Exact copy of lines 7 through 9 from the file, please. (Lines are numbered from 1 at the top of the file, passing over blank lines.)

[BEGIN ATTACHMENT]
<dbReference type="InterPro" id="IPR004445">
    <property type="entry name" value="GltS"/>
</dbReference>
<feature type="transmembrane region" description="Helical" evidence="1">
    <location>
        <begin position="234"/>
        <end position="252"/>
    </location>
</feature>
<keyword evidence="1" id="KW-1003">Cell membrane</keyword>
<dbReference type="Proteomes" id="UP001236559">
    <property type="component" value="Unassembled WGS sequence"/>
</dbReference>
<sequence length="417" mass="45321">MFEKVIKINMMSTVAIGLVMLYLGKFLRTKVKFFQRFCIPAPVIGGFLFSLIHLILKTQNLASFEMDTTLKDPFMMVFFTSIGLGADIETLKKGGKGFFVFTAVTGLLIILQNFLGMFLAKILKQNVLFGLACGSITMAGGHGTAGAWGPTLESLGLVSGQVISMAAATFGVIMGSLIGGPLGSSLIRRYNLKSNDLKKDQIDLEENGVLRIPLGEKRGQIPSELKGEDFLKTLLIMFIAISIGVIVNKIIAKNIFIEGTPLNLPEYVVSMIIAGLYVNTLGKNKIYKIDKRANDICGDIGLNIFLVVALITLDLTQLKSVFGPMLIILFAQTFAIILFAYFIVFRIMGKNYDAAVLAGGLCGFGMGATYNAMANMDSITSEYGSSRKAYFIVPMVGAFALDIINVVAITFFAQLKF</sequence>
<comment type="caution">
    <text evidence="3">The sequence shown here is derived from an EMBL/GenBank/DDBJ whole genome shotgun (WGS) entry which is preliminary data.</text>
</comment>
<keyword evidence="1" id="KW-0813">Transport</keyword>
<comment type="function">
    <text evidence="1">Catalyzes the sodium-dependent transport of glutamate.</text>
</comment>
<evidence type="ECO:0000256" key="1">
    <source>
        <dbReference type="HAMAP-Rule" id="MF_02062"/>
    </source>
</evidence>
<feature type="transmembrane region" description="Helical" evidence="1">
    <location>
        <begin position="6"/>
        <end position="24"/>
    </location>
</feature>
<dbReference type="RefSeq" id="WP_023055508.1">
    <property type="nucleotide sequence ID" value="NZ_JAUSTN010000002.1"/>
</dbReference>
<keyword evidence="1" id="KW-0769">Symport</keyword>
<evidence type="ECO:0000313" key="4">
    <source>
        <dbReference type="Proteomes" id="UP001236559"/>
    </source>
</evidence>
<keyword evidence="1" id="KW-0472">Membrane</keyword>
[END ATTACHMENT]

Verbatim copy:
        <end position="252"/>
    </location>
</feature>